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Rush hour or prayer hour?
Do you, like me, drive to work on a congested freeway? Is “rush hour” merely a time for sitting in traffic? It can be tempting to feel anxious about getting to our destination on time. In the city where I commute, I listen to the morning traffic report to time my trip so I don’t have to sit in traffic for extended periods, but I have come to realize that even during rush hour, the commute can be a prayer-filled and stress-free time.
One morning, sitting in especially heavy traffic, I began to ponder how Christ Jesus was always praying. I’ve found this to be a seriously wonderful jumping-off point for my prayers. Many of the healings Jesus performed occurred as he prayed while he was moving along from place to place, even when he was thronged with crowds vying for his attention.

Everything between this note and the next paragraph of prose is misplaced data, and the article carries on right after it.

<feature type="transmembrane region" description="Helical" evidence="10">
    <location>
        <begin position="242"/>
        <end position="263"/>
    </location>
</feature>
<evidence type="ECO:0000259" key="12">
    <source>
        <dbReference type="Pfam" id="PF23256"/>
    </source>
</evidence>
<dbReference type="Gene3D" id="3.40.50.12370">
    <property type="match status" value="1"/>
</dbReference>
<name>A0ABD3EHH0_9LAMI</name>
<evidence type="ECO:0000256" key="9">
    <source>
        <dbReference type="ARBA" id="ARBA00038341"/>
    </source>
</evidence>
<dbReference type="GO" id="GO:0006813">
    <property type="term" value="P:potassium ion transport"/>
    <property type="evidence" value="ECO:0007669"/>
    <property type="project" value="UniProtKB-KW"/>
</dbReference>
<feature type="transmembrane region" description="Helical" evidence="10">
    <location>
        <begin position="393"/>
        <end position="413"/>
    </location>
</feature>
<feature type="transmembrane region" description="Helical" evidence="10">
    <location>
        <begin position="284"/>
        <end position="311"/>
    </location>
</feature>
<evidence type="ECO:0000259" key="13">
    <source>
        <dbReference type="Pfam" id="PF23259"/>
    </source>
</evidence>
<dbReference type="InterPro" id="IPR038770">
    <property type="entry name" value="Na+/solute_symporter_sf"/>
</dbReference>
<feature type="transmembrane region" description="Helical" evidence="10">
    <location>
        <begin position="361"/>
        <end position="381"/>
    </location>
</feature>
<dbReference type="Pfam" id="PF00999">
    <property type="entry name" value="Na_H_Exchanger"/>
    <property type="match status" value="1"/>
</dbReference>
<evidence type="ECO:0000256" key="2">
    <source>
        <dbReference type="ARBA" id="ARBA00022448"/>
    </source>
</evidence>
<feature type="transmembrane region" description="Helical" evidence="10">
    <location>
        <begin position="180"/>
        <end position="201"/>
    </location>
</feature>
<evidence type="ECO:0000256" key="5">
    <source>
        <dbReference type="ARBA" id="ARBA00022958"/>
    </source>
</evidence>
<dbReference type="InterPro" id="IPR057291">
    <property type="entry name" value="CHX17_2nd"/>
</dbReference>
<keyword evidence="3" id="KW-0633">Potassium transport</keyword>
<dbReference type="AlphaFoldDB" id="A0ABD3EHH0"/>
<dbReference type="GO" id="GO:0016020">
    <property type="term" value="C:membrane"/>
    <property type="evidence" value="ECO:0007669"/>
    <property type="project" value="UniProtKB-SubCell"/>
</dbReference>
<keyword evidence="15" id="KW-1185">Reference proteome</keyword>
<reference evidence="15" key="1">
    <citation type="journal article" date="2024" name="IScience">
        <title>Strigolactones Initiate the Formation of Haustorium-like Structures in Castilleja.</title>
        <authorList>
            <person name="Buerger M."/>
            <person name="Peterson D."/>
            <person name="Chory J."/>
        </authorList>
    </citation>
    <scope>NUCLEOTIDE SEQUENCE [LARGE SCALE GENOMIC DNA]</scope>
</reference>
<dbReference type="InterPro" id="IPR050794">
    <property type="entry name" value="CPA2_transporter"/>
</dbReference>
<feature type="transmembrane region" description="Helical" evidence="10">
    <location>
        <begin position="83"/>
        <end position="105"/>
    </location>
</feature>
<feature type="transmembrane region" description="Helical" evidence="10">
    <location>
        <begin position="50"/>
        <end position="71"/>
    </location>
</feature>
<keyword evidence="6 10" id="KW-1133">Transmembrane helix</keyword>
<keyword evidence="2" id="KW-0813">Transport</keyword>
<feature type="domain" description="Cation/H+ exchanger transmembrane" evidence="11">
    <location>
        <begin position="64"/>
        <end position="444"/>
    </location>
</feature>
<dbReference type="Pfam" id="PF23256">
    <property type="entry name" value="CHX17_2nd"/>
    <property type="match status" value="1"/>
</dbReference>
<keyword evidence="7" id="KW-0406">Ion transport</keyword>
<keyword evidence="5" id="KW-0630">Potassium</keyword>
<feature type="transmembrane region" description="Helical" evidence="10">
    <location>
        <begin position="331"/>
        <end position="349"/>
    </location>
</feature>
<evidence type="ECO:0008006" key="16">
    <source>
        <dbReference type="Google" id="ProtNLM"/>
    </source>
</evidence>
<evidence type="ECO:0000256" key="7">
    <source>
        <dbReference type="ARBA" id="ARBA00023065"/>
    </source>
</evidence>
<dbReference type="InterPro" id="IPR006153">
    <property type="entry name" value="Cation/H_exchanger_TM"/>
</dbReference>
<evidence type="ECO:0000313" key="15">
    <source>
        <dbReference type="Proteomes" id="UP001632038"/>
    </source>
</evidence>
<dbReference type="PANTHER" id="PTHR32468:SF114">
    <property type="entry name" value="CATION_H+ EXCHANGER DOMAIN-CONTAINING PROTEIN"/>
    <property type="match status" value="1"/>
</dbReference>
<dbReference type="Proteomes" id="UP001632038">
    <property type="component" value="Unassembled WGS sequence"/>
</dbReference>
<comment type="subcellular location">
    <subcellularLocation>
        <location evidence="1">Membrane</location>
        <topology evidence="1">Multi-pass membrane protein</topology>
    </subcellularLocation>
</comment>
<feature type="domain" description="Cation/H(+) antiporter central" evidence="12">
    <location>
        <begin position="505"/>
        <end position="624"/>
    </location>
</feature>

Of course it is important to be an alert driver, paying attention to the task at hand, and a prayerful approach to our driving is helpful in that regard. And when we are moving along, or when we are stuck in traffic, what better way to spend that time than to hold our fellow travelers in prayer as the harmonious, spiritual ideas of God, as Christ Jesus taught? I have found it particularly helpful to prayerfully contemplate, during this time, the Lord’s Prayer, with its spiritual sense given to us in Science and Health with Key to the Scriptures by Mary Baker Eddy (see pp. 16–17); the “Daily Prayer,” as given in the Manual of The Mother Church (Mary Baker Eddy, p. 41); “the scientific statement of being” (see Science and Health, p. 468); and the tenets of Christian Science (see Science and Health, p. 497).